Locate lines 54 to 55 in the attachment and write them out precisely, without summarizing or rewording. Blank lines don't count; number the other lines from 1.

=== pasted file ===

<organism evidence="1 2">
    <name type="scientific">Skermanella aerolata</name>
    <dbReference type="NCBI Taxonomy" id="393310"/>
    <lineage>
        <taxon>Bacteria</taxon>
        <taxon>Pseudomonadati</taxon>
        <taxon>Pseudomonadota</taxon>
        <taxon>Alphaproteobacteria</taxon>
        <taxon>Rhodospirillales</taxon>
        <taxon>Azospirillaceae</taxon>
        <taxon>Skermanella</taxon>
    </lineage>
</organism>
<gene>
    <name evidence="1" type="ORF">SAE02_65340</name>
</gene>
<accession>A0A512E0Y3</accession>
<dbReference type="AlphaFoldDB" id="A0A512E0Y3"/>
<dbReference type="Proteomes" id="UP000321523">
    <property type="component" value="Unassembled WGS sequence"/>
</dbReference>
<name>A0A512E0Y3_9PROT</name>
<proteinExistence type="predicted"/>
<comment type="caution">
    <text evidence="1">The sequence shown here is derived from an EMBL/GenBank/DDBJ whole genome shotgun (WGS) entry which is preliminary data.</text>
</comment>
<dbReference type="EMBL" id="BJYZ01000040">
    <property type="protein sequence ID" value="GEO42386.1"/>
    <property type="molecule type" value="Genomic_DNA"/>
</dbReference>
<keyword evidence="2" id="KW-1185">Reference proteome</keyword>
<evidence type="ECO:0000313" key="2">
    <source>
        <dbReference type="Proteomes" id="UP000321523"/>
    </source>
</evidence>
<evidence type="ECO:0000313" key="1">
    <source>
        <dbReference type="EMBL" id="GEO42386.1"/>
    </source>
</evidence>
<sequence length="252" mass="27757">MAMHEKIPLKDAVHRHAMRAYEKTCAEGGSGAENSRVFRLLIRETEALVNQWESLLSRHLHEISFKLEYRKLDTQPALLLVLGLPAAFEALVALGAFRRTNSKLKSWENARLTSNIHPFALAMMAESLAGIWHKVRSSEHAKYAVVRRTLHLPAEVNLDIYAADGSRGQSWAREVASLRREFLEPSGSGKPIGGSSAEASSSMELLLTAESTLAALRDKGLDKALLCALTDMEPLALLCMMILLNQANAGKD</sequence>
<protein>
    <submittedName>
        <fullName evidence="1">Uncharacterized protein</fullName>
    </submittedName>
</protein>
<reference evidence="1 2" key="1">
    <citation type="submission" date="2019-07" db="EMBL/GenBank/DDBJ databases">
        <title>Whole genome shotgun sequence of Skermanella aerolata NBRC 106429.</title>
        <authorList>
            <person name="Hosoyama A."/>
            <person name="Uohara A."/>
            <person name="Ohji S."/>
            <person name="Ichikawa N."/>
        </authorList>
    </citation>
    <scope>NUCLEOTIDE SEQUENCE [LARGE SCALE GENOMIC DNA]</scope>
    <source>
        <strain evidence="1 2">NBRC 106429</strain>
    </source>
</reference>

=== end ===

            <person name="Ohji S."/>
            <person name="Ichikawa N."/>